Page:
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Mol Plant Microbe Interact. 2005 Nov;18(11):1148-60.

Evolution of an avirulence gene, AVR1-CO39, concomitant with the evolution and differentiation of Magnaporthe oryzae.

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  • 1Faculty of Agriculture, Graduate School of Science and Technology, Kobe University, Nada, Japan. tosayuki@kobe-u.ac.jp

Abstract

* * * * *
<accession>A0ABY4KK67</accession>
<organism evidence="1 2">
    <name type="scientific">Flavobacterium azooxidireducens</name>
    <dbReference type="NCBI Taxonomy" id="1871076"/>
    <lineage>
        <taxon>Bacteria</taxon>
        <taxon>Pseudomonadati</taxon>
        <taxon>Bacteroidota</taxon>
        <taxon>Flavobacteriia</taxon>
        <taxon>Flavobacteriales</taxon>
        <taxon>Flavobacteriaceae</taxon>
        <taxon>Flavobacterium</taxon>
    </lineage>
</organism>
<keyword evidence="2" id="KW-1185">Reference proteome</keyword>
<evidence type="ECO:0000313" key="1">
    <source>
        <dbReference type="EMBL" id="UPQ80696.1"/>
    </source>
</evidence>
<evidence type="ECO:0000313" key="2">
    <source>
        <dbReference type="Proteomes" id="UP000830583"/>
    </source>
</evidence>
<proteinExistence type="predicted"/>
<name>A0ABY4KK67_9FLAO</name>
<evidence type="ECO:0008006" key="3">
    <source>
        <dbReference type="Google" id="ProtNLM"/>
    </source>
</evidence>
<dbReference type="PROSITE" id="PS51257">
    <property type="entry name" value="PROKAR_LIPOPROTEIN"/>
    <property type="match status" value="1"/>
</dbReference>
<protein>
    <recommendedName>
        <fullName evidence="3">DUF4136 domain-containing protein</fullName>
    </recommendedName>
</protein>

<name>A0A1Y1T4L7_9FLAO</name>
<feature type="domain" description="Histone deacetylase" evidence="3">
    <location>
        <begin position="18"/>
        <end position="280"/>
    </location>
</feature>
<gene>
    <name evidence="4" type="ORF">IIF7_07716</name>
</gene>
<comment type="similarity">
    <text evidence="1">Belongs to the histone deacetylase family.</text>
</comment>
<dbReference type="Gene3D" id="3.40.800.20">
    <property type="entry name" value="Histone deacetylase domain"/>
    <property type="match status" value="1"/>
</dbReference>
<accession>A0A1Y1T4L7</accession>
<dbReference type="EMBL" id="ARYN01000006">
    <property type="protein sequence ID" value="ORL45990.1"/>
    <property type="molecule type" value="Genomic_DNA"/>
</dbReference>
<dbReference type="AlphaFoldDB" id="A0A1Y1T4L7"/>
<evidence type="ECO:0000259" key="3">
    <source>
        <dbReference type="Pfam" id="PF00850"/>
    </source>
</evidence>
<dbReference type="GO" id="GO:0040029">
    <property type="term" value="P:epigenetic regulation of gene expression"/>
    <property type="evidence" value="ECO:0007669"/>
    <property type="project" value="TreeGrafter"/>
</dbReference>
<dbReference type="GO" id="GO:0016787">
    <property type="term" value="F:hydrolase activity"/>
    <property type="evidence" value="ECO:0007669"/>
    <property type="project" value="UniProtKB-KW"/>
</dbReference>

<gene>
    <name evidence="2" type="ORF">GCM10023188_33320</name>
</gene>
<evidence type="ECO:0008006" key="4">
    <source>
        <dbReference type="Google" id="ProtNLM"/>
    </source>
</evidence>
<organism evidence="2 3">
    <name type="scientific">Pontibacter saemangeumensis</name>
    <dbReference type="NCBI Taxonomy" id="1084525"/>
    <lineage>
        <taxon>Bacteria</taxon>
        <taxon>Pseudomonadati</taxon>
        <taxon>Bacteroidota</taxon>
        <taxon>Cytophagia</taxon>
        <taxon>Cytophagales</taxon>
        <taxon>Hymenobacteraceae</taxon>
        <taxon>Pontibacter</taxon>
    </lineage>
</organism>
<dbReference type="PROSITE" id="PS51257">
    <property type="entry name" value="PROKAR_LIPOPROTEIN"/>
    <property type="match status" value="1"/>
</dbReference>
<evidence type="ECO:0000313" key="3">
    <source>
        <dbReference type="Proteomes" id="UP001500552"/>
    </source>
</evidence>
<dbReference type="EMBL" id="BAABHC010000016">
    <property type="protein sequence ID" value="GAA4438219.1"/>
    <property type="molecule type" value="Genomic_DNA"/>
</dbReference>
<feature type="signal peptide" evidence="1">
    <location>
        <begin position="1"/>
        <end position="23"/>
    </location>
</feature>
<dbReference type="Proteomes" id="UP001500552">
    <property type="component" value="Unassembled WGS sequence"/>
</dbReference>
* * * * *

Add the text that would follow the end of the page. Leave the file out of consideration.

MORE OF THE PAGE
The significance of AVR1-CO39, an avirulence gene of the blast fungus corresponding to Pi-CO39(t) in rice cultivars, during the evolution and differentiation of the blast fungus was evaluated by studying its function and distribution in Pyricularia spp. When the presence or absence of AVR1-CO39 was plotted on a dendrogram constructed from ribosomal DNA sequences, a perfect parallelism was observed between its distribution and the phylogeny of Pyricularia isolates. AVR1-CO39 homologs were exclusively present in one species, Pyricularia oryzae, suggesting that AVR1-CO39 appeared during the early stage of evolution of P. oryzae. Transformation assays showed that all the cloned homologs tested are functional as an avirulence gene, indicating that selection has maintained their function. Nevertheless, Oryza isolates (isolates virulent on Oryza spp.) in P. oryzae were exceptionally noncarriers of AVR1-CO39. All Oryza isolates suffered from one of the two types of known rearrangements at the Avr1-CO39 locus (i.e., G type and J type). These types were congruous to the two major lineages of Oryza isolates from Japan determined by MGR586 and MAGGY. These results indicate that AVR1-CO39 was lost during the early stage of evolution of the Oryza-specific subgroup of P. oryzae. Interestingly, its corresponding resistance gene, Pi-CO39(t), is not widely distributed in Oryza spp.

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